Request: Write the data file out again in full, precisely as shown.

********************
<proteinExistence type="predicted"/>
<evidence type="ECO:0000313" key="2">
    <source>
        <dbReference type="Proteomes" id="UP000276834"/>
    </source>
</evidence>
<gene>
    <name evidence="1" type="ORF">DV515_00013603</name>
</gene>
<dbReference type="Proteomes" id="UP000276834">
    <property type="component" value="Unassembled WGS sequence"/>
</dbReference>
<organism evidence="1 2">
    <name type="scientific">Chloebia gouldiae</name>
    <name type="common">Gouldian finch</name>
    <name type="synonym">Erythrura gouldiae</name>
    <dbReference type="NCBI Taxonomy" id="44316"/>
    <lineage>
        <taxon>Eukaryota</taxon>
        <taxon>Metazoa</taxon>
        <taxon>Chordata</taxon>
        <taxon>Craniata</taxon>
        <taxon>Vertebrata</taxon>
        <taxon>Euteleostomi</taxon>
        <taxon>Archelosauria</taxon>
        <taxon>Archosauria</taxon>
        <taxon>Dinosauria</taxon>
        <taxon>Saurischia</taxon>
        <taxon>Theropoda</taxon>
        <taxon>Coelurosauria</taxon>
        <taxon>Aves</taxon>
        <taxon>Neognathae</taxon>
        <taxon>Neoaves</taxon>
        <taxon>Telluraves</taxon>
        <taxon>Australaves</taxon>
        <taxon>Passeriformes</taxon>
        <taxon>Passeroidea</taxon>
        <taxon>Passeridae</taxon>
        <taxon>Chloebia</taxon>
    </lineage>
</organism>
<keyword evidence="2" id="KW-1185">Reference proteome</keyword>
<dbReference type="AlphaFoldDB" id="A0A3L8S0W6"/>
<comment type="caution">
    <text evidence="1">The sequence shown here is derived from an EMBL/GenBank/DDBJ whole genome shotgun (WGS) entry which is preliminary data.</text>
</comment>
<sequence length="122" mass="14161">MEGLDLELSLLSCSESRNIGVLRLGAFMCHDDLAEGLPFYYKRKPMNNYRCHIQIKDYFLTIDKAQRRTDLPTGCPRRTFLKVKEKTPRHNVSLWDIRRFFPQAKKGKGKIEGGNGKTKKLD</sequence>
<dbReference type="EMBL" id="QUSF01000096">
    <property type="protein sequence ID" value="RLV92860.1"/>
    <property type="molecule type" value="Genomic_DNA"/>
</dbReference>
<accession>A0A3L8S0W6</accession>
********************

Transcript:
<proteinExistence type="predicted"/>
<evidence type="ECO:0000313" key="2">
    <source>
        <dbReference type="Proteomes" id="UP000276834"/>
    </source>
</evidence>
<gene>
    <name evidence="1" type="ORF">DV515_00013603</name>
</gene>
<dbReference type="Proteomes" id="UP000276834">
    <property type="component" value="Unassembled WGS sequence"/>
</dbReference>
<organism evidence="1 2">
    <name type="scientific">Chloebia gouldiae</name>
    <name type="common">Gouldian finch</name>
    <name type="synonym">Erythrura gouldiae</name>
    <dbReference type="NCBI Taxonomy" id="44316"/>
    <lineage>
        <taxon>Eukaryota</taxon>
        <taxon>Metazoa</taxon>
        <taxon>Chordata</taxon>
        <taxon>Craniata</taxon>
        <taxon>Vertebrata</taxon>
        <taxon>Euteleostomi</taxon>
        <taxon>Archelosauria</taxon>
        <taxon>Archosauria</taxon>
        <taxon>Dinosauria</taxon>
        <taxon>Saurischia</taxon>
        <taxon>Theropoda</taxon>
        <taxon>Coelurosauria</taxon>
        <taxon>Aves</taxon>
        <taxon>Neognathae</taxon>
        <taxon>Neoaves</taxon>
        <taxon>Telluraves</taxon>
        <taxon>Australaves</taxon>
        <taxon>Passeriformes</taxon>
        <taxon>Passeroidea</taxon>
        <taxon>Passeridae</taxon>
        <taxon>Chloebia</taxon>
    </lineage>
</organism>
<keyword evidence="2" id="KW-1185">Reference proteome</keyword>
<dbReference type="AlphaFoldDB" id="A0A3L8S0W6"/>
<comment type="caution">
    <text evidence="1">The sequence shown here is derived from an EMBL/GenBank/DDBJ whole genome shotgun (WGS) entry which is preliminary data.</text>
</comment>
<sequence length="122" mass="14161">MEGLDLELSLLSCSESRNIGVLRLGAFMCHDDLAEGLPFYYKRKPMNNYRCHIQIKDYFLTIDKAQRRTDLPTGCPRRTFLKVKEKTPRHNVSLWDIRRFFPQAKKGKGKIEGGNGKTKKLD</sequence>
<dbReference type="EMBL" id="QUSF01000096">
    <property type="protein sequence ID" value="RLV92860.1"/>
    <property type="molecule type" value="Genomic_DNA"/>
</dbReference>
<accession>A0A3L8S0W6</accession>